18 Sep Asking Permission To Ask
In our work with major donors, we often use the expression, “Asking permission to ask.” But what does that mean? When is it appropriate to use in a donor conversation? In Pat McLaughlin’s book, Major Donor Game Plan, he talks in depth about the transition from the “Romance/Relationship” step to the “Request” step with donors. This may be one of the most important steps you will manage in the donor process. A fumble or a miscue here can negatively impact a donor relationship for months, if not years. A successful transition will generally result in a gift to your ministry and an enhanced relationship with that donor forever.
The “Romance/Relationship” step is when you cultivate or strengthen your relationship with an individual donor before you ask for a gift. You have researched as much information as you can about your donor and believe there is good potential for a relationship, but the donor is not quite ready. Don’t make the mistake of asking too soon. Share with them how your ministry impacts lives and aligns with the donor’s giving interests. Build a solid relationship before asking.
The “Request” step is when you personally ask for a specific gift for a specific project or need. It may be a general request for ongoing operations or perhaps a request for a three-year pledge to your capital campaign. Whatever the need, this request is generally done face-to-face with major donors and usually includes a personalized proposal or “ask” piece.
“Asking permission to ask” generally occurs at the end of the romance or cultivation step. Let me describe this scenario. You have identified Mr. and Mrs. Smith as potential donors to your organization. You have researched their capacity and the types of causes they like to support. You have leveraged a board member or another donor to help open the door to a conversation with them. You now have the meeting you were waiting for. The conversation proceeds and Mr. and Mrs. Smith seem to resonate with your ministry. They have questions but seem open. They may ask you to get back with them with some specific information (statistics, annual report, financial reports, etc.). This may even require a second face-to-face meeting or phone conversation.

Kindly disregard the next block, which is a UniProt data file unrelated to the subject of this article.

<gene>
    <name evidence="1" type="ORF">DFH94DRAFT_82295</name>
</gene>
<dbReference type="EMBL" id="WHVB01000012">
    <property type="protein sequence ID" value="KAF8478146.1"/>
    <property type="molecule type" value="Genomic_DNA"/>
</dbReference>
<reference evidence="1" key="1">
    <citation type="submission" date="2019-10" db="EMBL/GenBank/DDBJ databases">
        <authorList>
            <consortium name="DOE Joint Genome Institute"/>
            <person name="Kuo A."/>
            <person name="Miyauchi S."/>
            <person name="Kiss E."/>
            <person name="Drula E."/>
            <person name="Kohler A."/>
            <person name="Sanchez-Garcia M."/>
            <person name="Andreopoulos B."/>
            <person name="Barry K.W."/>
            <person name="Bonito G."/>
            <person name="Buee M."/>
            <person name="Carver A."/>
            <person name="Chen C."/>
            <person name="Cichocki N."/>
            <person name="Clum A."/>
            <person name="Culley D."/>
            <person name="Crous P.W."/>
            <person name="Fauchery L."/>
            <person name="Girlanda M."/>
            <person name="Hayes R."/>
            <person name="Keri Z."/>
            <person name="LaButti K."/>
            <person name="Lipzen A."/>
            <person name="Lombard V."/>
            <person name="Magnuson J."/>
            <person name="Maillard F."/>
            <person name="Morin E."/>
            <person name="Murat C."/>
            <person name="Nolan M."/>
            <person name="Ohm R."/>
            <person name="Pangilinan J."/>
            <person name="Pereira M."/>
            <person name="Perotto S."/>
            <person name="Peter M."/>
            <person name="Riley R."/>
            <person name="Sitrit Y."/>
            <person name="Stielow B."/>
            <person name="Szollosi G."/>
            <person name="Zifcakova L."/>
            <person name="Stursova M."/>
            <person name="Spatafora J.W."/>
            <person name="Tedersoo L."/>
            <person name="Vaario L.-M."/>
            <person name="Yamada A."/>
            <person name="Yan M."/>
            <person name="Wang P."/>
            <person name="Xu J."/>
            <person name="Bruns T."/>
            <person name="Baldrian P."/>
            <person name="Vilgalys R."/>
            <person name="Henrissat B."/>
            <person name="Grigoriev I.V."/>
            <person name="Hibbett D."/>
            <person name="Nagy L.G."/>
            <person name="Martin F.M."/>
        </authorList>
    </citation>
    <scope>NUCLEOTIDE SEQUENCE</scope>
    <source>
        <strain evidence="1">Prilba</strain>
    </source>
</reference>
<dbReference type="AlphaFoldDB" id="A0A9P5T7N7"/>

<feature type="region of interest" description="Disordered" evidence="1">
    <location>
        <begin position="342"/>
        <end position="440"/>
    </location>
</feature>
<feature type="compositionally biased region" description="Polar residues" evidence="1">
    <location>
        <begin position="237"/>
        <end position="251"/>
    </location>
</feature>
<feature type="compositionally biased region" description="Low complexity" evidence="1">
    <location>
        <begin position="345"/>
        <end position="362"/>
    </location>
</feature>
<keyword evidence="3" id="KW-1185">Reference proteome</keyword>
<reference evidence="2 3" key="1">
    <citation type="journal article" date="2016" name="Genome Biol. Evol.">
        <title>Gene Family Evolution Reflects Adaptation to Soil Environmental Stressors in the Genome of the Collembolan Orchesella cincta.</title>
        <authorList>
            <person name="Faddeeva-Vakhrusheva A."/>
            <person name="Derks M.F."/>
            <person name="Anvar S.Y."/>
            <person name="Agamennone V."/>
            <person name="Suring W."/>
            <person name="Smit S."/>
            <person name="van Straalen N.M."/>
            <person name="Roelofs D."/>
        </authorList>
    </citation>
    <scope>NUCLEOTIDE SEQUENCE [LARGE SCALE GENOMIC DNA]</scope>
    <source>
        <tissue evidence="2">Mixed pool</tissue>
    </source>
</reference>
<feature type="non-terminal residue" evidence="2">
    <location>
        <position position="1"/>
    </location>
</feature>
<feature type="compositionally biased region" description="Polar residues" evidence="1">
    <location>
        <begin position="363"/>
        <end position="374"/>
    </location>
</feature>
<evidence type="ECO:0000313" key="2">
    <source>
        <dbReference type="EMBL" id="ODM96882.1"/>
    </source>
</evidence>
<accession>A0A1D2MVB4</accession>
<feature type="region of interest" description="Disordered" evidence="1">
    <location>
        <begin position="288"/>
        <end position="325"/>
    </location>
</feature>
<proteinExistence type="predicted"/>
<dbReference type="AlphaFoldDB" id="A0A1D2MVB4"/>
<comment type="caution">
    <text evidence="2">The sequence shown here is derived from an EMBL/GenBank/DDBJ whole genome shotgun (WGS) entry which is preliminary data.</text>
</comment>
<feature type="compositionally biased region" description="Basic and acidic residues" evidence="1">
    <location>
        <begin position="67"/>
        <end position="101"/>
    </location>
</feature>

You reach the point where you want to make the ask but you are not quite sure. You do not want to rush it, but neither do you want to miss the opportunity to ask. You then ask a couple questions:
“Mr. and Mrs. Smith, ‘Is our ministry (or this project) something you could see yourselves supporting as a financial partner now or in the future?’” If yes,
“Do I have your permission to come back and share a proposal for your financial partnership?” In other words, you are asking their permission to proceed with an ask.
Obviously, a “yes” response is what you are hoping for and you can then schedule a time frame for follow up. You might ask a question like, “Would two weeks from now work for us to get back together?” Or, “when would you like to talk next?” Get a date on your calendar, if possible.
If they answer “no” or “unsure,” it simply means you have more cultivation to do. The donor is not ready. By asking the permission question, you have not offended the donor by asking outright before she/he is ready. You are keeping the conversation open. And keeping them in charge of the timing by first asking permission to ask, then planning your follow up accordingly.
One last tip – When you are a point in the relationship where you are not 100% sure, or relatively confident, the donor is ready, you should always revert to asking permission to ask first. That way, you cannot lose. They will tell you if they are ready.
Author: Kent Vanderwood, Vice President